Kitchen hacks: 5 useful cleaning tips and tricks from grandma
As we all know, Grandma’s cleaning tricks are still the best today. So we’ve found the very best kitchen hacks from her time, to share with you.
1. Burned food in the pot?
It happens to the best of us, you just have to leave your food a little bit too long on too high a heat and get food burned firmly in the bottom of the pot. Here’s one of the first great kitchen hacks, next time, make sure to rinse out your pot with cold water before cooking and don’t dry it, as this can prevent food from sticking and burning. But if it’s already too late, the first thing you need to do is remove the burnt food. You can salvage the rest, just make sure that you don’t mix it with the burned food. To do this, just remove all the unburnt food and continue cooking this in another pot. Then put the pot with the burned food stuck in it back onto the hot stove, add some washing powder, baking powder, onion slices or lemon juice, bring to the boil and let it work its magic. After a few minutes, the burnt food will start to come away from the bottom of the pot and you can throw it away before cleaning the pot with a sponge.
2. Removing stains
Back in the day, when our grandmas were younger, many stains were treated with gasoline! For example, grease stains were ironed whilst covered with a piece of blotting paper and gasoline to absorb the grease. Today, we have ready-made solutions for this. But for anyone who wants to try out this tried and tested kitchen hack, you can pick up gasoline at any well-stocked pharmacy. Alternatively, cornflour and dandruff shampoo can help against unwanted stains on your favorite clothes. Our grandmas have tips for red wine stains too, to remove these they would use salt or lemon juice. For stronger fabrics, sprinkle a little salt on the stain before dipping it in boiling water. If the stain is on a more sensitive fabric, though, it’s better to put a little lemon juice on the stain and wash it gently with warm soapy water.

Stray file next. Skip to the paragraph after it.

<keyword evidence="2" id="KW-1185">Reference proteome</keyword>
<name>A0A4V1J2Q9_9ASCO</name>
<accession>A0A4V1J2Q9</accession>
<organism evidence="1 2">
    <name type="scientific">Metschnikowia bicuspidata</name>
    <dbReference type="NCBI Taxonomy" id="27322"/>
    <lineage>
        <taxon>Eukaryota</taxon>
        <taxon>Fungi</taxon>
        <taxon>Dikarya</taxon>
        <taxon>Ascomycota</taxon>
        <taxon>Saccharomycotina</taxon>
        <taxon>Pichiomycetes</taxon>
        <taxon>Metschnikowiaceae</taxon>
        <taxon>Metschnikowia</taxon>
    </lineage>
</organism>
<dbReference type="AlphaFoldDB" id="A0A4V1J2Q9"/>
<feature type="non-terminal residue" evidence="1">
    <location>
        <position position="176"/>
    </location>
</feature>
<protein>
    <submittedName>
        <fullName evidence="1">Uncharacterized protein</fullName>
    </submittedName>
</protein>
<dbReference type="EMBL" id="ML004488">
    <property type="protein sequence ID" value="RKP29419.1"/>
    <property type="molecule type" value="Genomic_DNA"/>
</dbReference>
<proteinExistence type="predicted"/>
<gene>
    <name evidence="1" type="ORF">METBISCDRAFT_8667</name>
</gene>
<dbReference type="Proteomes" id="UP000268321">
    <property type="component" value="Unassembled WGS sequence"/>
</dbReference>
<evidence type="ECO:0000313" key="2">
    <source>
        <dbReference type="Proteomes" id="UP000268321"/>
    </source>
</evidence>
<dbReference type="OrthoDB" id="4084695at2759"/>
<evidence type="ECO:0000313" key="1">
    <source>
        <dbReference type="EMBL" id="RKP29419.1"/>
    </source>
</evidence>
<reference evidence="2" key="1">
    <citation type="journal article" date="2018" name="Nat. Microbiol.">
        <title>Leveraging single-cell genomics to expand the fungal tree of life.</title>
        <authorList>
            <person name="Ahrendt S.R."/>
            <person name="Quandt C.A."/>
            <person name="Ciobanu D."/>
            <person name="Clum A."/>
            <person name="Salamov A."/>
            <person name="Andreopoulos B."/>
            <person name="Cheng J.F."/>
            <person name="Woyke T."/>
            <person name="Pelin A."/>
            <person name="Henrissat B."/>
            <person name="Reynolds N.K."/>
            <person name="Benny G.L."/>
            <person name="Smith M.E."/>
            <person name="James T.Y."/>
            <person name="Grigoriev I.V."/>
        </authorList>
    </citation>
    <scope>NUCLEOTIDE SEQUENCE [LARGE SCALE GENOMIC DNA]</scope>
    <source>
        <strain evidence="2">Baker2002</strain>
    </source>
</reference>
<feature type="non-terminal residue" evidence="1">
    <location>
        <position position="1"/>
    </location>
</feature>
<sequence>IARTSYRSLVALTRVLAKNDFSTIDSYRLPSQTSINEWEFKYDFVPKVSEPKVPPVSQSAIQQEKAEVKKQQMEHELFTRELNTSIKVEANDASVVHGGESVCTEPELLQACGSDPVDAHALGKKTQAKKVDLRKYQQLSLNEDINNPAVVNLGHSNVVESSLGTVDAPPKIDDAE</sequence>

3. Cooking properly with a gas stove
Food cooks much faster on a gas stove than on an electric one. The advantages, however, can only be properly realised if you really know how to handle it. Even if you don’t have a gas stove at home, you may know the blue flames from time spent in your holiday home or camping. Here, our grandmas also have some kitchen hacks for making sure you don’t burn your food. As a general rule, the flame should never be bigger than the bottom of the pot. To start cooking, set the flame on high and once the food is cooked or warm enough, just adjust it so the flames are smaller. When baking, put smaller cakes on the highest shelf, and larger cakes on the lowest one and use the middle for roasting. That way, everything will come out perfect!
4. Getting rid of cooking odours
In the ‘50s, food was known for being heartier, which means our grandmas’ kitchens often smelled of cooked food. Housewives at the time had a lot of kitchen hacks up their sleeves to banish these odours from the kitchen. The simplest one is to allow in a brief but thorough gust of wind, just open all of the windows for five minutes and then the odours will gradually disappear by themselves. But if the odours lingered longer, our grandmas would most likely have put a pot on the stove and boiled some vinegar. Vinegar can also combat the smell of cigarettes when it is dissolved in water as it can take the smell of nicotine out of the air. Another great kitchen hack is to put orange peel on to a warm stove or onto a plate full of coffee powder to combat the cooking odours with pleasant smells.
5. When life gives you lemons…
Use them to clean your home and remove stains! Our grandmas’ miracle cure for everything is the trusty lemon and they have a lot of kitchen hacks where that’s concerned. To get the most out of them, first warm the yellow citrus fruits up and press them down a bit, then, when it comes to squeezing you will get even more lemon juice! Sliced lemons last longer if you put the cut side into vinegar. Lemons bring all sorts of benefits to your home – the skin can be used to refine pastry, the juice can transform simple water into delicious lemonade or even remove stains, and the acid can be used to treat limescale deposits on the tap or in the kettle. Our grandmas even used lemon in their cosmetics, as an effective home remedy for lightening or smoothing the skin. It’s easy to see why people say ‘when life gives you lemons, make lemonade’ – you can do so many things with this sour fruit.